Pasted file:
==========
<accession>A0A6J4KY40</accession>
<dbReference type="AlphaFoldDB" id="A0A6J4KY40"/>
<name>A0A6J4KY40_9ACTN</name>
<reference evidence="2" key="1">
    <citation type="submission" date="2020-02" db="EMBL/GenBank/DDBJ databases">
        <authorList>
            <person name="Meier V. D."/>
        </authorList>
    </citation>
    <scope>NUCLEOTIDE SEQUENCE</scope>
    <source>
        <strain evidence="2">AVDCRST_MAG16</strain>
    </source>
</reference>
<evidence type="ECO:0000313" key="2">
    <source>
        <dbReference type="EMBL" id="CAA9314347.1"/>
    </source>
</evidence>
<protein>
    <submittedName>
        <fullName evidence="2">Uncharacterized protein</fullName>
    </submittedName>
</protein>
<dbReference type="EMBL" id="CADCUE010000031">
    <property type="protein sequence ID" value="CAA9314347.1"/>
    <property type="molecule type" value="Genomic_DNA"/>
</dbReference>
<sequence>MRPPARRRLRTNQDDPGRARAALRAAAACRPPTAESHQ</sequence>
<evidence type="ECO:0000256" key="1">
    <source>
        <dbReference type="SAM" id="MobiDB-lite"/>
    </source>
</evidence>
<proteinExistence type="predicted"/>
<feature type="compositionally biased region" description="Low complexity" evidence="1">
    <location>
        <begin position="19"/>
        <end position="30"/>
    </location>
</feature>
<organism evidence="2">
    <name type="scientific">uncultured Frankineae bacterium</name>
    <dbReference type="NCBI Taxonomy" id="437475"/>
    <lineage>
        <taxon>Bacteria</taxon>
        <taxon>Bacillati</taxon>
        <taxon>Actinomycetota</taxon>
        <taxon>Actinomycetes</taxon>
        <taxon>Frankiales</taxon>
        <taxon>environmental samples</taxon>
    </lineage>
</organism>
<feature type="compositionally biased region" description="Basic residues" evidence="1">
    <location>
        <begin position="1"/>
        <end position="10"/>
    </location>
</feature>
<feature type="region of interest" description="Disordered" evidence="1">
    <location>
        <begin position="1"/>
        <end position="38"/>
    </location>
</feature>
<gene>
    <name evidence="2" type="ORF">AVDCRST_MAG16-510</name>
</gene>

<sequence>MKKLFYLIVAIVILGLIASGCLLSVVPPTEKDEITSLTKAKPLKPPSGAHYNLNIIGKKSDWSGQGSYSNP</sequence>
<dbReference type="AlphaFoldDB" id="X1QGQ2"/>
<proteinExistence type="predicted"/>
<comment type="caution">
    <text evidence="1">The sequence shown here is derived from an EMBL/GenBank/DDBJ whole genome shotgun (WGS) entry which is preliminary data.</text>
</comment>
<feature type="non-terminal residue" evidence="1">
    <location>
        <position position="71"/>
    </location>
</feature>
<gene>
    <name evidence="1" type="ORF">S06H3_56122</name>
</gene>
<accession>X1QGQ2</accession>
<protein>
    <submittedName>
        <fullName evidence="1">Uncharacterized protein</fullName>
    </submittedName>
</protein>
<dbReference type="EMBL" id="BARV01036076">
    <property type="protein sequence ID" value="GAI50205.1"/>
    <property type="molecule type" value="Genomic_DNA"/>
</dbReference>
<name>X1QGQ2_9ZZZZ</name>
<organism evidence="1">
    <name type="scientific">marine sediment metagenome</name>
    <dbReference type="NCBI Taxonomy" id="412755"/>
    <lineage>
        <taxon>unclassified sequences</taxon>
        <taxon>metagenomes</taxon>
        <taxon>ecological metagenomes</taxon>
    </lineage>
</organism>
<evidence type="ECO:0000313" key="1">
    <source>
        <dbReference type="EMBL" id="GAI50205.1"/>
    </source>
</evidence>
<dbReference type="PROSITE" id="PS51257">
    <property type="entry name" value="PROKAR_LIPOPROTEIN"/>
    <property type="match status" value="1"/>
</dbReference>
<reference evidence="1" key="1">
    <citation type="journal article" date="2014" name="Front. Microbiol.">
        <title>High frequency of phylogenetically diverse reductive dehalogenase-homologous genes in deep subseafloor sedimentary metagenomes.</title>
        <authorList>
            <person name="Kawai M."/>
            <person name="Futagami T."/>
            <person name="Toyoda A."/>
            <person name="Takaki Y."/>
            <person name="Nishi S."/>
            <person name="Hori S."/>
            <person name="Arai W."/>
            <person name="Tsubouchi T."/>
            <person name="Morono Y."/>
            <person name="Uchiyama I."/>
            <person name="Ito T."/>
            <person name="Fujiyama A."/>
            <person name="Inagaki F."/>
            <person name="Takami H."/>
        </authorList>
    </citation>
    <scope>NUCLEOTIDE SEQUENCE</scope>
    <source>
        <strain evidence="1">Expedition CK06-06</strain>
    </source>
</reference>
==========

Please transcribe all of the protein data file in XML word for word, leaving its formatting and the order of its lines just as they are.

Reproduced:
<accession>A0A6J4KY40</accession>
<dbReference type="AlphaFoldDB" id="A0A6J4KY40"/>
<name>A0A6J4KY40_9ACTN</name>
<reference evidence="2" key="1">
    <citation type="submission" date="2020-02" db="EMBL/GenBank/DDBJ databases">
        <authorList>
            <person name="Meier V. D."/>
        </authorList>
    </citation>
    <scope>NUCLEOTIDE SEQUENCE</scope>
    <source>
        <strain evidence="2">AVDCRST_MAG16</strain>
    </source>
</reference>
<evidence type="ECO:0000313" key="2">
    <source>
        <dbReference type="EMBL" id="CAA9314347.1"/>
    </source>
</evidence>
<protein>
    <submittedName>
        <fullName evidence="2">Uncharacterized protein</fullName>
    </submittedName>
</protein>
<dbReference type="EMBL" id="CADCUE010000031">
    <property type="protein sequence ID" value="CAA9314347.1"/>
    <property type="molecule type" value="Genomic_DNA"/>
</dbReference>
<sequence>MRPPARRRLRTNQDDPGRARAALRAAAACRPPTAESHQ</sequence>
<evidence type="ECO:0000256" key="1">
    <source>
        <dbReference type="SAM" id="MobiDB-lite"/>
    </source>
</evidence>
<proteinExistence type="predicted"/>
<feature type="compositionally biased region" description="Low complexity" evidence="1">
    <location>
        <begin position="19"/>
        <end position="30"/>
    </location>
</feature>
<organism evidence="2">
    <name type="scientific">uncultured Frankineae bacterium</name>
    <dbReference type="NCBI Taxonomy" id="437475"/>
    <lineage>
        <taxon>Bacteria</taxon>
        <taxon>Bacillati</taxon>
        <taxon>Actinomycetota</taxon>
        <taxon>Actinomycetes</taxon>
        <taxon>Frankiales</taxon>
        <taxon>environmental samples</taxon>
    </lineage>
</organism>
<feature type="compositionally biased region" description="Basic residues" evidence="1">
    <location>
        <begin position="1"/>
        <end position="10"/>
    </location>
</feature>
<feature type="region of interest" description="Disordered" evidence="1">
    <location>
        <begin position="1"/>
        <end position="38"/>
    </location>
</feature>
<gene>
    <name evidence="2" type="ORF">AVDCRST_MAG16-510</name>
</gene>

<sequence>MKKLFYLIVAIVILGLIASGCLLSVVPPTEKDEITSLTKAKPLKPPSGAHYNLNIIGKKSDWSGQGSYSNP</sequence>
<dbReference type="AlphaFoldDB" id="X1QGQ2"/>
<proteinExistence type="predicted"/>
<comment type="caution">
    <text evidence="1">The sequence shown here is derived from an EMBL/GenBank/DDBJ whole genome shotgun (WGS) entry which is preliminary data.</text>
</comment>
<feature type="non-terminal residue" evidence="1">
    <location>
        <position position="71"/>
    </location>
</feature>
<gene>
    <name evidence="1" type="ORF">S06H3_56122</name>
</gene>
<accession>X1QGQ2</accession>
<protein>
    <submittedName>
        <fullName evidence="1">Uncharacterized protein</fullName>
    </submittedName>
</protein>
<dbReference type="EMBL" id="BARV01036076">
    <property type="protein sequence ID" value="GAI50205.1"/>
    <property type="molecule type" value="Genomic_DNA"/>
</dbReference>
<name>X1QGQ2_9ZZZZ</name>
<organism evidence="1">
    <name type="scientific">marine sediment metagenome</name>
    <dbReference type="NCBI Taxonomy" id="412755"/>
    <lineage>
        <taxon>unclassified sequences</taxon>
        <taxon>metagenomes</taxon>
        <taxon>ecological metagenomes</taxon>
    </lineage>
</organism>
<evidence type="ECO:0000313" key="1">
    <source>
        <dbReference type="EMBL" id="GAI50205.1"/>
    </source>
</evidence>
<dbReference type="PROSITE" id="PS51257">
    <property type="entry name" value="PROKAR_LIPOPROTEIN"/>
    <property type="match status" value="1"/>
</dbReference>
<reference evidence="1" key="1">
    <citation type="journal article" date="2014" name="Front. Microbiol.">
        <title>High frequency of phylogenetically diverse reductive dehalogenase-homologous genes in deep subseafloor sedimentary metagenomes.</title>
        <authorList>
            <person name="Kawai M."/>
            <person name="Futagami T."/>
            <person name="Toyoda A."/>
            <person name="Takaki Y."/>
            <person name="Nishi S."/>
            <person name="Hori S."/>
            <person name="Arai W."/>
            <person name="Tsubouchi T."/>
            <person name="Morono Y."/>
            <person name="Uchiyama I."/>
            <person name="Ito T."/>
            <person name="Fujiyama A."/>
            <person name="Inagaki F."/>
            <person name="Takami H."/>
        </authorList>
    </citation>
    <scope>NUCLEOTIDE SEQUENCE</scope>
    <source>
        <strain evidence="1">Expedition CK06-06</strain>
    </source>
</reference>